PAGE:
Anna Pavlovna and Wilhelm of Orange
But be that as it may, in December 1815, Crown Prince William of Orange arrived in St. Petersburg to marry Grand Duchess Anna Pavlovna. The betrothal and marriage of the young couple took place in 1816 in the church of the Winter Palace. Having settled in her new homeland, the young princess zealously began to study local history and the Dutch language, which quickly earned the love and devotion of her subjects. But, at the same time, she continued to remain faithful to Orthodoxy. Soon after Anna Pavlovna moved to Holland, the construction of several Orthodox churches began in The Hague and some other cities. In addition, having become queen, Anna Pavlovna in every possible way supported ties between Russia and the Netherlands, doing a lot of good and useful for both countries.
In August 1830, the Belgian Revolution began, which led to the separation of Belgium from Holland and the formation of a separate Belgian state. King William I of the Netherlands did everything possible to prevent the division of the country into two states. But in the end, he had to come to terms with the loss of Belgium, and in 1840 he abdicated the throne in favor of his son William II, and the Grand Duchess Anna Pavlovna became Queen of the Netherlands.
Anna Pavlovna was very worried about the hardships that befell her new homeland. For all the soldiers and invalids wounded on the battlefields, she founded a hospital and an invalid home, which she often visited personally, using her own funds. In fact, she became the decoration and support of the new throne. In addition, in her kingdom, she founded about 50 shelters for poor and homeless children and supported their exemplary wealth from her own funds.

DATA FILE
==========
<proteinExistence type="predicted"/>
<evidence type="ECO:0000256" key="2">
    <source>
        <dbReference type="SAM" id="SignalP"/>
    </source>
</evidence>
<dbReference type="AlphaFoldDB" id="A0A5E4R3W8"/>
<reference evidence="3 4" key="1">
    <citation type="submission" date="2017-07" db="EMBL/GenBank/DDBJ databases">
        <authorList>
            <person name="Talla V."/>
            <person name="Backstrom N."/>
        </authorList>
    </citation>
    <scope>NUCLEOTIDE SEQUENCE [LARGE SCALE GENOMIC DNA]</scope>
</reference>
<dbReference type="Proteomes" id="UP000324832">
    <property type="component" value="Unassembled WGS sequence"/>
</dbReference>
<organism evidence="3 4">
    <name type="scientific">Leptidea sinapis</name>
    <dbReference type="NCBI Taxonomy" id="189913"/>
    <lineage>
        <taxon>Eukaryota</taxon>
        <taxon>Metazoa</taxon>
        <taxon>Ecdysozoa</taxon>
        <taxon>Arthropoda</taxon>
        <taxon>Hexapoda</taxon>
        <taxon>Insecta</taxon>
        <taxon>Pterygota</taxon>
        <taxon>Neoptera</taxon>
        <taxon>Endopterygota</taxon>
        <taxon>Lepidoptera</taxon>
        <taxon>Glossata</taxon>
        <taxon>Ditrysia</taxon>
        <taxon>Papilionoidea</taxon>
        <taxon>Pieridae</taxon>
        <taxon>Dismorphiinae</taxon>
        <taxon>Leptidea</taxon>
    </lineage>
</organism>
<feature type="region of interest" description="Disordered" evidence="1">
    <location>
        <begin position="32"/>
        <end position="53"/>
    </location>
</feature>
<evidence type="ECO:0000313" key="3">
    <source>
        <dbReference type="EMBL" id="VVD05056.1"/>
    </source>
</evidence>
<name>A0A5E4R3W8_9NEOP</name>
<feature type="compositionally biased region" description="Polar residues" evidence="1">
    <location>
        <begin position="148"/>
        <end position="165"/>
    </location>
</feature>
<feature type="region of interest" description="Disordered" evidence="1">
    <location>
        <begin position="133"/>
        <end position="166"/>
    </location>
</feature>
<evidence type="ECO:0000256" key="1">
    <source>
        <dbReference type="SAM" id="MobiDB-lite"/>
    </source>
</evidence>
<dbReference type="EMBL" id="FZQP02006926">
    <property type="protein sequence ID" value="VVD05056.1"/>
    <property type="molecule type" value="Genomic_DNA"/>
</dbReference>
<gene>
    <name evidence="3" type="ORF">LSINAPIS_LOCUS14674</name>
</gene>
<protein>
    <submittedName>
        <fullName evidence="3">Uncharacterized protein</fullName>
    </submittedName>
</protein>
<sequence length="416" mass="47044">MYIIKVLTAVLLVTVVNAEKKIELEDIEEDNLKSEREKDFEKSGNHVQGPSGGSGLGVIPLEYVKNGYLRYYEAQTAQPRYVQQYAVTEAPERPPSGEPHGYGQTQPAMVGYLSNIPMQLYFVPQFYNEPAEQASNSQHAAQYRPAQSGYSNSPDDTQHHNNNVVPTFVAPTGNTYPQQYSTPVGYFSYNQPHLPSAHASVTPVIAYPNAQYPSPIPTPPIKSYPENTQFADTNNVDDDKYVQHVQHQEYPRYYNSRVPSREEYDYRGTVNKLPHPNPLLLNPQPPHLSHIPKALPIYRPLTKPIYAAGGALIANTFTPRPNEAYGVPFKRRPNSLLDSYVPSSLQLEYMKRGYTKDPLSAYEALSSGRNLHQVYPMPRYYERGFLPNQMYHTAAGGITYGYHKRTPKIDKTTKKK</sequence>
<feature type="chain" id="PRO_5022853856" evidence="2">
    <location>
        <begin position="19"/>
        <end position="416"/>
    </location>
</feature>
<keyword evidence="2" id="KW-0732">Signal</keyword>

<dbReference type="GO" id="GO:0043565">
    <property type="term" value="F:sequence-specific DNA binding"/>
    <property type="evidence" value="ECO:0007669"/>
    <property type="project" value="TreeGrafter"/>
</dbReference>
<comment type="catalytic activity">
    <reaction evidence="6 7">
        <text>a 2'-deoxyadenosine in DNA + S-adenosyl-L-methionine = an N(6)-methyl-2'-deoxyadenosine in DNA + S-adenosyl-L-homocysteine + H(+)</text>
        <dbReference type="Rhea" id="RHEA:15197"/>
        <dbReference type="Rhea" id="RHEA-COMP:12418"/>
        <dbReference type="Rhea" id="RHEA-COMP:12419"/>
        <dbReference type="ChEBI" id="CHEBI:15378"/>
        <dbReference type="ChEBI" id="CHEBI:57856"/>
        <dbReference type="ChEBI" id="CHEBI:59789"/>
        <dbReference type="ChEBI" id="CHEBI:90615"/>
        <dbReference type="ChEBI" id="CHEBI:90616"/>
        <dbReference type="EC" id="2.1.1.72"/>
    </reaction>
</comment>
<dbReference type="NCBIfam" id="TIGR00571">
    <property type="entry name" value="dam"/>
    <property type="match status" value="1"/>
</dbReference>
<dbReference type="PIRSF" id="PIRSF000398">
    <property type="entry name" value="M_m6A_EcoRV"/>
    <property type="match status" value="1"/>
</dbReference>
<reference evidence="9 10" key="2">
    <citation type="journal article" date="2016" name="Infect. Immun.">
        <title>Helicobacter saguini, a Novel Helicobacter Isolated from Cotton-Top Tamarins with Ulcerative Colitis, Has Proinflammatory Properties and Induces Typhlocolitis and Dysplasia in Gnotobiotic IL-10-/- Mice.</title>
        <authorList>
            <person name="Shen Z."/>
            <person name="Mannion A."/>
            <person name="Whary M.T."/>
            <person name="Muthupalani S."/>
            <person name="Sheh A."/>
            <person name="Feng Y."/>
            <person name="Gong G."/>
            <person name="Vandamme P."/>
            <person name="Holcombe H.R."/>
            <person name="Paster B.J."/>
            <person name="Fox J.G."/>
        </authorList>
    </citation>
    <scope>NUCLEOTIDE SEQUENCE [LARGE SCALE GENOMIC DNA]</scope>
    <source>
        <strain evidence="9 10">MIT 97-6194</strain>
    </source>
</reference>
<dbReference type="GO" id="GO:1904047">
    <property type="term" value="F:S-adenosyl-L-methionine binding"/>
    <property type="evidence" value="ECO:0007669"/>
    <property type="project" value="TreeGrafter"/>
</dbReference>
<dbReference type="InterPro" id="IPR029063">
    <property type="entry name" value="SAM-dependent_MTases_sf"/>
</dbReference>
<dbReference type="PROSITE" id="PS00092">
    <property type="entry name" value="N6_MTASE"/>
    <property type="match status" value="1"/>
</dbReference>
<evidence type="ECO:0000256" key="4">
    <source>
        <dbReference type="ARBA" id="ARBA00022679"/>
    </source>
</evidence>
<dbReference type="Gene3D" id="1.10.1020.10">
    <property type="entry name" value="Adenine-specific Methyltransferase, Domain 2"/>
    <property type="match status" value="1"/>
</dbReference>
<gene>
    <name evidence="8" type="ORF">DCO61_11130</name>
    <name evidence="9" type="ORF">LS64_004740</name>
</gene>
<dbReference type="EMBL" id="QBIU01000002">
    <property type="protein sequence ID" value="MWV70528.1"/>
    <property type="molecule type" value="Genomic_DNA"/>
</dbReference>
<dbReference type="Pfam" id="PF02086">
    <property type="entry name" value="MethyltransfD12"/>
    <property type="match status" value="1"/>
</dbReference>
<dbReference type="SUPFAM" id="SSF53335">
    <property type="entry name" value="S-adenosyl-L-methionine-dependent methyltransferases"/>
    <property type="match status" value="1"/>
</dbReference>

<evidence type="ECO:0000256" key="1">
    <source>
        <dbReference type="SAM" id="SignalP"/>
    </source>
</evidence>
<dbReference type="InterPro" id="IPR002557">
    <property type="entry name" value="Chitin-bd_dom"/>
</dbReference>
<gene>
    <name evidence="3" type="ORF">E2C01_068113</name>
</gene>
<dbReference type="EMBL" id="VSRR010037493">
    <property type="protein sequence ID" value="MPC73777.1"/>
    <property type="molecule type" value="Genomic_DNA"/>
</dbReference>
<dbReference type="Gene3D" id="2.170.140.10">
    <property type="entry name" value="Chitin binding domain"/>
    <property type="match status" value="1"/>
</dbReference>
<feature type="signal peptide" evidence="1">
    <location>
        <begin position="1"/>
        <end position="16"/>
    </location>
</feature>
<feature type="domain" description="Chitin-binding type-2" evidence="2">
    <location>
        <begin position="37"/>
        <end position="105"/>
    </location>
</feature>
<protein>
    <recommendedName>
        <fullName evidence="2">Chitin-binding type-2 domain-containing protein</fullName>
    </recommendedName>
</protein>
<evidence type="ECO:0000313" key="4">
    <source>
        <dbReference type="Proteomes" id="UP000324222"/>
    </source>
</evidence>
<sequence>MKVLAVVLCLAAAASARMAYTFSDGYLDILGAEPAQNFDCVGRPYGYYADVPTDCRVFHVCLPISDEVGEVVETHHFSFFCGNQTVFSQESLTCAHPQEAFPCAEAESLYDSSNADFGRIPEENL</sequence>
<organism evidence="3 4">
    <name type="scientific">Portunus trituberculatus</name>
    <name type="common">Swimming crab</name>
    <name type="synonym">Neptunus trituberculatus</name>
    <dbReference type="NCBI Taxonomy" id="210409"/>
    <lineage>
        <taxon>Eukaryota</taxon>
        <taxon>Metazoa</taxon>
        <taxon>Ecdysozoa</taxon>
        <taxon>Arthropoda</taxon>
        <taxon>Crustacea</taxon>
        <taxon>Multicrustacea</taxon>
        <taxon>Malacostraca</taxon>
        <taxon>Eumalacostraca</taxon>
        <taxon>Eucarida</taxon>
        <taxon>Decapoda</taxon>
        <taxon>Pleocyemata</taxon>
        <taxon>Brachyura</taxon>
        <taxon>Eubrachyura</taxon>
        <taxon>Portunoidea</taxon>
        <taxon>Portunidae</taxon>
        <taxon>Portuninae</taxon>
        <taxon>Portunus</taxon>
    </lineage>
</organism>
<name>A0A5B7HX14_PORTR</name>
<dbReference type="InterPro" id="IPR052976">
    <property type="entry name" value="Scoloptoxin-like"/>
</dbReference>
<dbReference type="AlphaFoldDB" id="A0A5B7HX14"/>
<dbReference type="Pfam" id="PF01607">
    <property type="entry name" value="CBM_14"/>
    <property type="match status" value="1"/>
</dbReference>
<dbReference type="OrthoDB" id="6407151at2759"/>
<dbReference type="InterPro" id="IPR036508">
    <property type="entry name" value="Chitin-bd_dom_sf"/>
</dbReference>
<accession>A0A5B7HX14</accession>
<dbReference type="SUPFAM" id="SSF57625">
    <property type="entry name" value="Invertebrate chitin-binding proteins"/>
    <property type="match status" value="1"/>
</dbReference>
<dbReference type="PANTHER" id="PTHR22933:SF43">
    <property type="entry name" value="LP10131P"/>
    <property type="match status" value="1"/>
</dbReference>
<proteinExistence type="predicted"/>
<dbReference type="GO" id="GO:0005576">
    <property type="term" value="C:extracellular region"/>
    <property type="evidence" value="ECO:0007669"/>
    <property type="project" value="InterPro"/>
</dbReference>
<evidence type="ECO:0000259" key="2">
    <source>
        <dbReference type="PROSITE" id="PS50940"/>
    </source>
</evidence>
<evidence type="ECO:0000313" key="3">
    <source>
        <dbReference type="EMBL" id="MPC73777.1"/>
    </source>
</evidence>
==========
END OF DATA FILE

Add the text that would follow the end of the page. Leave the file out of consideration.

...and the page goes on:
At the request of Anna Pavlovna, her brother, Emperor Alexander I, allocated significant funds to help the Dutch people to fight the consequences of a severe flood in the north of the country. In 1847, the Grand Duchess persuaded her husband to make a number of changes in the country's tax system in order to somehow ease the burden of a crop failure on her population. With part of her Russian dowry, she bought from the treasury, after the death of her husband, the palace in Sustdeyk, turning it into a famous gallery of national art.
Anna Pavlovna, Queen of Holland
Anna Pavlovna lived for 71 years and was buried in Amsterdam, in the Orthodox Church of St. Catherine the Great Martyr, built at the expense of her brother, Emperor Nicholas I. The life of Anna Pavlovna, the Grand Duchess and Queen of the Netherlands, is truly unique. She tied the blood ties of the two great Monarchies, continuing the great work of her great great-grandfather Emperor Peter I, who laid the foundation for the great and strong friendship of the two great peoples more than 300 years ago.
The Russian princess has always enjoyed great love of the inhabitants of the whole country. They remember and warmly remember the Russian queen here and now. The name of Anna Pavlovna was given not only to a city in the north of the country, but also to a square and one of the streets in The Hague. There are many monuments to their beloved queen in the country, some of which were designed by Alexander Taratynov. And the current Queen Beatrix, on especially solemn days, travels to parliament and the royal palace Lange-Voorthout in an old golden carriage. This is a dowry from the Russian great-great-grandmother Anna and a wedding gift from her brother, the Russian Emperor Alexander the First.
The carriage is harnessed by six horses and is always greeted at the gate by an honorary palace guard. Nobody is going to break the norms of the old court etiquette. And the Dutch willingly forgive their beloved queen for this little weakness - adherence to tradition. Otherwise, what kind of kingdom is it without ancient traditions? The Dutch call Queen Anna Pavlovna herself here an amazing Russian tulip, which was transplanted from Russia into the Dutch soil and which immediately blossomed here in all its glory!
Photo by the author